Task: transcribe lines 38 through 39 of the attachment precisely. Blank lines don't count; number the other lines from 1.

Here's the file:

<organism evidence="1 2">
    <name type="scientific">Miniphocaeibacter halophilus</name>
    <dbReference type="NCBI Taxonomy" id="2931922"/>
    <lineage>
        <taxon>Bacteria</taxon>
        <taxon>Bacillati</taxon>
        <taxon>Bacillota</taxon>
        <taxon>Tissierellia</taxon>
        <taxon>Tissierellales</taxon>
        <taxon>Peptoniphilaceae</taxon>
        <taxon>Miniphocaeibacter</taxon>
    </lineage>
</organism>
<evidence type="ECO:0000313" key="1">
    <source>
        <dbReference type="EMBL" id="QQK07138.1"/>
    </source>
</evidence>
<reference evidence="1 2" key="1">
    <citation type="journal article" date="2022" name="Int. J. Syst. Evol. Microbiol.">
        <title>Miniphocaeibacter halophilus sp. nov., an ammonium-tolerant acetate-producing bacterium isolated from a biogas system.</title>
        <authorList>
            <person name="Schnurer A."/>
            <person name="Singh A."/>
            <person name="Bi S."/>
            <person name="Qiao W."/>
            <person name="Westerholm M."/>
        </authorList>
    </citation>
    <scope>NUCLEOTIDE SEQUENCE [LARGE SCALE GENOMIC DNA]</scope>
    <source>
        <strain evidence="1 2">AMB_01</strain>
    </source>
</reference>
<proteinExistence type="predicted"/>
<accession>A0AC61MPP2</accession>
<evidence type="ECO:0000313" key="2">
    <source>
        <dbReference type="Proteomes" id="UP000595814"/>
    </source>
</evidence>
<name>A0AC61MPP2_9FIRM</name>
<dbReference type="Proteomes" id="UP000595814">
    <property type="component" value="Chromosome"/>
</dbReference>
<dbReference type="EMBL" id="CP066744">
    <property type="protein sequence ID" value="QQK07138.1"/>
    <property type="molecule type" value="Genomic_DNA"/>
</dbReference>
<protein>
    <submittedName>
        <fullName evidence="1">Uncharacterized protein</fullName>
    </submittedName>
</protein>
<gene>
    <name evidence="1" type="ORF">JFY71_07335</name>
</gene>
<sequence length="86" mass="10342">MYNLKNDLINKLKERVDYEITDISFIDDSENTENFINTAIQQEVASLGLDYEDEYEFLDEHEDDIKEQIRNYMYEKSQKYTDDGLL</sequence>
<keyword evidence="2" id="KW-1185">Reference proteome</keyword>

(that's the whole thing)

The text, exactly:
    <source>
        <dbReference type="Proteomes" id="UP000595814"/>